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Arch Intern Med. 1998 May 25;158(10):1113-20.

Elderly patients receive less aggressive medical and invasive management of unstable angina: potential impact of practice guidelines.

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Cardiac Unit, Massachusetts General Hospital, Harvard Medical School, Boston, USA.



The Agency for Health Care Policy and Research (AHCPR) released a practice guideline on the diagnosis and management of unstable angina in 1994.


To examine practice variation across the age spectrum in the management of patients hospitalized with unstable angina 2 years before release of the AHCPR guideline.


Retrospective cohort.


Urban academic hospital.


All nonreferral patients diagnosed as having unstable angina who were hospitalized directly from the emergency department to the intensive care or telemetry unit between October 1, 1991, and September 30, 1992.


Percentage of eligible patients receiving medical treatment concordant with 8 important AHCPR guideline recommendations.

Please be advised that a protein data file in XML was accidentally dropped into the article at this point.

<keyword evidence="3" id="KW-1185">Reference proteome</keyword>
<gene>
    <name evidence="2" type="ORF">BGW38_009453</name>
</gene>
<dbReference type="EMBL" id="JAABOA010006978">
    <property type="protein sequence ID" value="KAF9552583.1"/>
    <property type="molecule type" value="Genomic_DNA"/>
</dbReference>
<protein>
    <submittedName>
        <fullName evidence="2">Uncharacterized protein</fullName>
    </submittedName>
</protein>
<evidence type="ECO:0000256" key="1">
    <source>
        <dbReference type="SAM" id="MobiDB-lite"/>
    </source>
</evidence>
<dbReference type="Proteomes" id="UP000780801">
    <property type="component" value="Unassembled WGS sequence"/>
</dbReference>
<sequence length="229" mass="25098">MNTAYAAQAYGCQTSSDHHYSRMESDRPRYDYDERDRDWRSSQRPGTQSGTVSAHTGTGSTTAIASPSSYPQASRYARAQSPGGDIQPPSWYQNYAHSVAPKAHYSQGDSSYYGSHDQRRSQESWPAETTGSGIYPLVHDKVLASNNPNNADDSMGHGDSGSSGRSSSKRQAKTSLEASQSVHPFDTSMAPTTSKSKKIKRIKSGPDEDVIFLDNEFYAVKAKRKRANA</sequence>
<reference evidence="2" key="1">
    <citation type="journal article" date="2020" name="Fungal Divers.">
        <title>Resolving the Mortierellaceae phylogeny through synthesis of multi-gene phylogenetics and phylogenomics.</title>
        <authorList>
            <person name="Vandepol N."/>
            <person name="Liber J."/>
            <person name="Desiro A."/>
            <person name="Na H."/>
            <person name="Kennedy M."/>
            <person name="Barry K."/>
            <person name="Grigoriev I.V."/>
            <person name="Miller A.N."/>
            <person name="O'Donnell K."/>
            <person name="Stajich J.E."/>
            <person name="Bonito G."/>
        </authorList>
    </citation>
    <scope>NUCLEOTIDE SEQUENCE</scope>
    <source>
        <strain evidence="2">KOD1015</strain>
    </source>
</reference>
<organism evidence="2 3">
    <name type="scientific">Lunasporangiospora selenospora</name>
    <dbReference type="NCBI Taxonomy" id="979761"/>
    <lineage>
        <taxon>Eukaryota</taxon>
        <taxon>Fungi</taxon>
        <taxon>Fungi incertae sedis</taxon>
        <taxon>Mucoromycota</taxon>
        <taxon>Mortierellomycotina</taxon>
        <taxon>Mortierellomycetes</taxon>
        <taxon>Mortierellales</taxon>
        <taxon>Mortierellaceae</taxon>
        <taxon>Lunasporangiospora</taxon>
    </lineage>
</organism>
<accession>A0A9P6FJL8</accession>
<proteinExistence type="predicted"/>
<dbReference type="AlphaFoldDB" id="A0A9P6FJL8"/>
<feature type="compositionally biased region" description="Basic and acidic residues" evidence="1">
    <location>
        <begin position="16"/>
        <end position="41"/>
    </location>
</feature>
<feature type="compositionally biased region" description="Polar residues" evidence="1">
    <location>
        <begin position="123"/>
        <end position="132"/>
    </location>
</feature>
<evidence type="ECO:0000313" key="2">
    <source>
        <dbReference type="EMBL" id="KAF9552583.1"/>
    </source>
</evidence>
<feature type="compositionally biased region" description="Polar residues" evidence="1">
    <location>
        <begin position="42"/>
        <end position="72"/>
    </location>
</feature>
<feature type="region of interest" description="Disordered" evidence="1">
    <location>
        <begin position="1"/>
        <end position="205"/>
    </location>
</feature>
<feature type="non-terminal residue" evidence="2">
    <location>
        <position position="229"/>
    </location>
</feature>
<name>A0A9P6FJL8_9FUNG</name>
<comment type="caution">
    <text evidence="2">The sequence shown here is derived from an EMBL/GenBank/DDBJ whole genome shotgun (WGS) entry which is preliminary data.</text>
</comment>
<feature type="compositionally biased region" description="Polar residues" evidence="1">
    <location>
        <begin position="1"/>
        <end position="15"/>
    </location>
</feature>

Half of the 280 patients were older than 66 years; women were older than men on average (70 vs 64 years; P<.001). After excluding those with contraindications to therapy, patients in the oldest quartile (age, 75.20-93.37 years) were less likely than younger patients to receive aspirin (P<.009), beta-blockers (P<.04), and referral for cardiac catheterization (P<.001). Overall guideline concordance weighted for the number of eligible patients declined with increasing age (87.4%, 87.4%, 84.0%, and 74.9% for age quartiles 1 to 4, respectively; chi2, P<.001). Increasing age, the presence of congestive heart failure at presentation, a history of congestive heart failure, previous myocardial infarction, increasing comorbidity, and elevated creatinine concentration were associated with care that was less concordant with AHCPR guideline recommendations; only age and congestive heart failure at presentation remained significant in the multivariate analysis (odds ratios, 1.28 per decade [95% confidence interval, 1.02-1.61] and 3.16 [95% confidence interval, 1.57-6.36], respectively).


Older patients were less likely to receive standard therapies for unstable angina before release of the 1994 AHCPR guideline. Patients presenting with congestive heart failure also received care that was more discordant with guideline recommendations. The AHCPR guideline allows identification of patients who receive nonstandard care and, if applied to those patients with the greatest likelihood to benefit, could lead to improved health care delivery.

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